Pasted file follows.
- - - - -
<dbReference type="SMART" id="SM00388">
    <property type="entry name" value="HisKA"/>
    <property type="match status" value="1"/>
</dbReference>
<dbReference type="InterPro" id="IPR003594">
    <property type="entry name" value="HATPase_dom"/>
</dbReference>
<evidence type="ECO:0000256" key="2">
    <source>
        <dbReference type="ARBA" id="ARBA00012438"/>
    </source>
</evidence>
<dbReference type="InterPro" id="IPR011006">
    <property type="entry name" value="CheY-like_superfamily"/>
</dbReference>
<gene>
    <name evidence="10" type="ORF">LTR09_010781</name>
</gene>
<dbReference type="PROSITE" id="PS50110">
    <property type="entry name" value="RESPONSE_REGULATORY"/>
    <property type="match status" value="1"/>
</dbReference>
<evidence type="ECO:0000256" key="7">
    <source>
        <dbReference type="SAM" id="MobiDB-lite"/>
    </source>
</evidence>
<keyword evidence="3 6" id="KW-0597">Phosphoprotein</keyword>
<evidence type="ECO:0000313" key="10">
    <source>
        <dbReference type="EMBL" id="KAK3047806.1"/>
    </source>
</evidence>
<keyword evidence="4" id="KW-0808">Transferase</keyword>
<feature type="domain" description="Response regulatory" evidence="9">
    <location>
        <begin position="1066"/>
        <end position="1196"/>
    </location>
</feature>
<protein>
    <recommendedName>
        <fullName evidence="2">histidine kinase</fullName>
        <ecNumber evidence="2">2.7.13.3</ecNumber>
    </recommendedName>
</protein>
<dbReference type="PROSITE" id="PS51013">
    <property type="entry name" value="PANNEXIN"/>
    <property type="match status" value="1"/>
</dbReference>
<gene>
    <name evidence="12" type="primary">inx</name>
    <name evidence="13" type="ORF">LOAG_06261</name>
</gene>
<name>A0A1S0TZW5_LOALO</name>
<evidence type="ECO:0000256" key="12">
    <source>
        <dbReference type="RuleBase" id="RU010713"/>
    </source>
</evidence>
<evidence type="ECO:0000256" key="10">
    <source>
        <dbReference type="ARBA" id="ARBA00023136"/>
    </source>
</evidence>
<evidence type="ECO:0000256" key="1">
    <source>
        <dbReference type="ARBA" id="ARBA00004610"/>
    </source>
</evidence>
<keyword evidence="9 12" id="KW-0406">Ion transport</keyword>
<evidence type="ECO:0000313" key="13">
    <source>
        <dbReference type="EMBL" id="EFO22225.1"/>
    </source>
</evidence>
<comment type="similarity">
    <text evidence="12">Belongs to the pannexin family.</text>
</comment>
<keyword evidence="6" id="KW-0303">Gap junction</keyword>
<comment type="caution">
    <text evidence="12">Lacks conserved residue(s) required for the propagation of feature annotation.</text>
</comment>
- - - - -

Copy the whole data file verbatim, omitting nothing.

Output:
<dbReference type="SMART" id="SM00388">
    <property type="entry name" value="HisKA"/>
    <property type="match status" value="1"/>
</dbReference>
<dbReference type="InterPro" id="IPR003594">
    <property type="entry name" value="HATPase_dom"/>
</dbReference>
<evidence type="ECO:0000256" key="2">
    <source>
        <dbReference type="ARBA" id="ARBA00012438"/>
    </source>
</evidence>
<dbReference type="InterPro" id="IPR011006">
    <property type="entry name" value="CheY-like_superfamily"/>
</dbReference>
<gene>
    <name evidence="10" type="ORF">LTR09_010781</name>
</gene>
<dbReference type="PROSITE" id="PS50110">
    <property type="entry name" value="RESPONSE_REGULATORY"/>
    <property type="match status" value="1"/>
</dbReference>
<evidence type="ECO:0000256" key="7">
    <source>
        <dbReference type="SAM" id="MobiDB-lite"/>
    </source>
</evidence>
<keyword evidence="3 6" id="KW-0597">Phosphoprotein</keyword>
<evidence type="ECO:0000313" key="10">
    <source>
        <dbReference type="EMBL" id="KAK3047806.1"/>
    </source>
</evidence>
<keyword evidence="4" id="KW-0808">Transferase</keyword>
<feature type="domain" description="Response regulatory" evidence="9">
    <location>
        <begin position="1066"/>
        <end position="1196"/>
    </location>
</feature>
<protein>
    <recommendedName>
        <fullName evidence="2">histidine kinase</fullName>
        <ecNumber evidence="2">2.7.13.3</ecNumber>
    </recommendedName>
</protein>
<dbReference type="PROSITE" id="PS51013">
    <property type="entry name" value="PANNEXIN"/>
    <property type="match status" value="1"/>
</dbReference>
<gene>
    <name evidence="12" type="primary">inx</name>
    <name evidence="13" type="ORF">LOAG_06261</name>
</gene>
<name>A0A1S0TZW5_LOALO</name>
<evidence type="ECO:0000256" key="12">
    <source>
        <dbReference type="RuleBase" id="RU010713"/>
    </source>
</evidence>
<evidence type="ECO:0000256" key="10">
    <source>
        <dbReference type="ARBA" id="ARBA00023136"/>
    </source>
</evidence>
<evidence type="ECO:0000256" key="1">
    <source>
        <dbReference type="ARBA" id="ARBA00004610"/>
    </source>
</evidence>
<keyword evidence="9 12" id="KW-0406">Ion transport</keyword>
<evidence type="ECO:0000313" key="13">
    <source>
        <dbReference type="EMBL" id="EFO22225.1"/>
    </source>
</evidence>
<comment type="similarity">
    <text evidence="12">Belongs to the pannexin family.</text>
</comment>
<keyword evidence="6" id="KW-0303">Gap junction</keyword>
<comment type="caution">
    <text evidence="12">Lacks conserved residue(s) required for the propagation of feature annotation.</text>
</comment>